What can we do?

Theisohn: Machines learn their behavior from us. If we treat them like machines, then they’ll treat us the same. That’s why we have to start handling machines in a more human way.

Roduit: If our opinion is that efficiency is the only thing that counts, then we can let machines take on the majority of work. They work faster, better and more efficiently than we do. But then there’s the question of what happens to the people.

Theisohn: That’s a crucial question. Of course artificial intelligence changes our working life. Some jobs will disappear and be replaced by others. It’s a fact that that machines can do many things more efficiently than humans. And yet I still believe that the machines should carry out the tasks at which they’re better than humans. 

Will we become superfluous?

Theisohn: No, far from it. We’ll only become superfluous if we define ourselves through tasks that machines can do better than us. But we might have an entirely different purpose in life. It could free us up to do something completely different with our time and energy. The problem that we must solve, however, is to find out how people can survive in a capitalist economy when all the work is done by machines. There are a number of ideas here. For example, today the most valuable businesses on the planet no longer produce anything – they make money by collecting our data. So maybe we should get paid for sharing our data. Or we have to completely redefine the notions of work and salary.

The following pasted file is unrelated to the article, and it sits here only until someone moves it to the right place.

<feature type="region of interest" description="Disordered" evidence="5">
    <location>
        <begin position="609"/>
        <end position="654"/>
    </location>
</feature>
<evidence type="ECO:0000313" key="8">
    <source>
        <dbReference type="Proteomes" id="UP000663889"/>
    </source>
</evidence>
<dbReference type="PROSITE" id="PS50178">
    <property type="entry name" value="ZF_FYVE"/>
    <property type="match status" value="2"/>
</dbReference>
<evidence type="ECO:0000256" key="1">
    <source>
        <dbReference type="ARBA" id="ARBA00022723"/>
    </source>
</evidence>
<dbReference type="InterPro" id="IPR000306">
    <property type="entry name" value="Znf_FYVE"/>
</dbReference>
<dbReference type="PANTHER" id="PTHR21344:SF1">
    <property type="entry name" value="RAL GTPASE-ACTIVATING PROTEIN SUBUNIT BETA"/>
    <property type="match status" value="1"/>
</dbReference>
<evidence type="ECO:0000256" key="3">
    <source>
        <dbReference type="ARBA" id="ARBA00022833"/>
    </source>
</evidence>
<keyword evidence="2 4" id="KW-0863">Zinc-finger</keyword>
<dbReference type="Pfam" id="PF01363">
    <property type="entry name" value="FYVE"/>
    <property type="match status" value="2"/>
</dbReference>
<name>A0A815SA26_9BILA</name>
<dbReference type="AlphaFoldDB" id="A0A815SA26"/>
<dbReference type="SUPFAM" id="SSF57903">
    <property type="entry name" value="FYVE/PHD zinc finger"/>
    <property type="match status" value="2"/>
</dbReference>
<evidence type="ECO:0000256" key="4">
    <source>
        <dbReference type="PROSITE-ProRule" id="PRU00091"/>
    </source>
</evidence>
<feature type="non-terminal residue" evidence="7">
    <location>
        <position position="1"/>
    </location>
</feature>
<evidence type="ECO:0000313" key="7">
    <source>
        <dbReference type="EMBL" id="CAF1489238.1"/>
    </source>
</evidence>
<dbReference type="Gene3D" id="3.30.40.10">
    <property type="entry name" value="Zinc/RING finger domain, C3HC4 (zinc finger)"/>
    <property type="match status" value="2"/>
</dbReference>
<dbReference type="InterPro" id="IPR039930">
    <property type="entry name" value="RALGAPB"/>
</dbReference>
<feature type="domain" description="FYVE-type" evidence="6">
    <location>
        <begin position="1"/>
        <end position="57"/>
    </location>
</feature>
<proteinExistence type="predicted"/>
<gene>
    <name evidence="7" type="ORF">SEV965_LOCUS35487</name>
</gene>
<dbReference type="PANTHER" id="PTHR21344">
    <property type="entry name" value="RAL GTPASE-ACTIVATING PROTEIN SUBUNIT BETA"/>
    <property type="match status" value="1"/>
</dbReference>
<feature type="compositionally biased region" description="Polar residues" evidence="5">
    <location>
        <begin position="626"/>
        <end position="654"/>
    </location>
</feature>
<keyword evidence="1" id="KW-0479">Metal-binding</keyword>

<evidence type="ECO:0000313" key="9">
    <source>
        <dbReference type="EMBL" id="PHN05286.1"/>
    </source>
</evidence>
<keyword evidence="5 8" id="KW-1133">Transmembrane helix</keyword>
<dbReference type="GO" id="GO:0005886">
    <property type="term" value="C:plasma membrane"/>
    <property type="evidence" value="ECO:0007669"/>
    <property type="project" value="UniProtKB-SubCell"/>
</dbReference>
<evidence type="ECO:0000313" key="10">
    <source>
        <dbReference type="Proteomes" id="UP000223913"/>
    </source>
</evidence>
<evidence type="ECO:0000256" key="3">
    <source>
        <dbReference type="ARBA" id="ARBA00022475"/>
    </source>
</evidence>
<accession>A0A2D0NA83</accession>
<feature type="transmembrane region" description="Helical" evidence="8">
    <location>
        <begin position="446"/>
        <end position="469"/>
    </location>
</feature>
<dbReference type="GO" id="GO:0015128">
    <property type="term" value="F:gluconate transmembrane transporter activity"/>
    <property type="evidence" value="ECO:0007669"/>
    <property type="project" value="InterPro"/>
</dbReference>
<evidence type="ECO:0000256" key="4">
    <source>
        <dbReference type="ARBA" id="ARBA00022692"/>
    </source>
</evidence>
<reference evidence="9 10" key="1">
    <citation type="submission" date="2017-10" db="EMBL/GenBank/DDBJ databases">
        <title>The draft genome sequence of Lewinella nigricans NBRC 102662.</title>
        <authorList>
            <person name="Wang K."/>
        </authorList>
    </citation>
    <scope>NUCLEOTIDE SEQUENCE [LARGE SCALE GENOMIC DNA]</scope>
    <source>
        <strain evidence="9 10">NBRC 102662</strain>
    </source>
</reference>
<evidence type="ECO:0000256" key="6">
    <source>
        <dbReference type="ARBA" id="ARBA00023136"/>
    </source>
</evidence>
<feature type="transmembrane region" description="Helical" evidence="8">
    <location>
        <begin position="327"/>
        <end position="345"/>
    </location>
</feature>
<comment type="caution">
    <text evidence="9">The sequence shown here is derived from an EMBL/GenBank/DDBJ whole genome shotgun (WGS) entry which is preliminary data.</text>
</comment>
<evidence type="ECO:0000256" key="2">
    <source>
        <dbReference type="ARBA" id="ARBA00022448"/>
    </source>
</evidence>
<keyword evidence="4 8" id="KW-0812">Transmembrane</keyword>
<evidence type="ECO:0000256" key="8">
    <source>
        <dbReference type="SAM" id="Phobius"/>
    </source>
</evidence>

Roduit: We’ve developed all this technology in order to make our lives easier. But we’re still working for as long as we did before the digital revolution. More so even: We’re supposed to be more and more productive. I think we should take more breaks and focus on other things. I don’t believe we’ll be superfluous either – we’ll simply be people.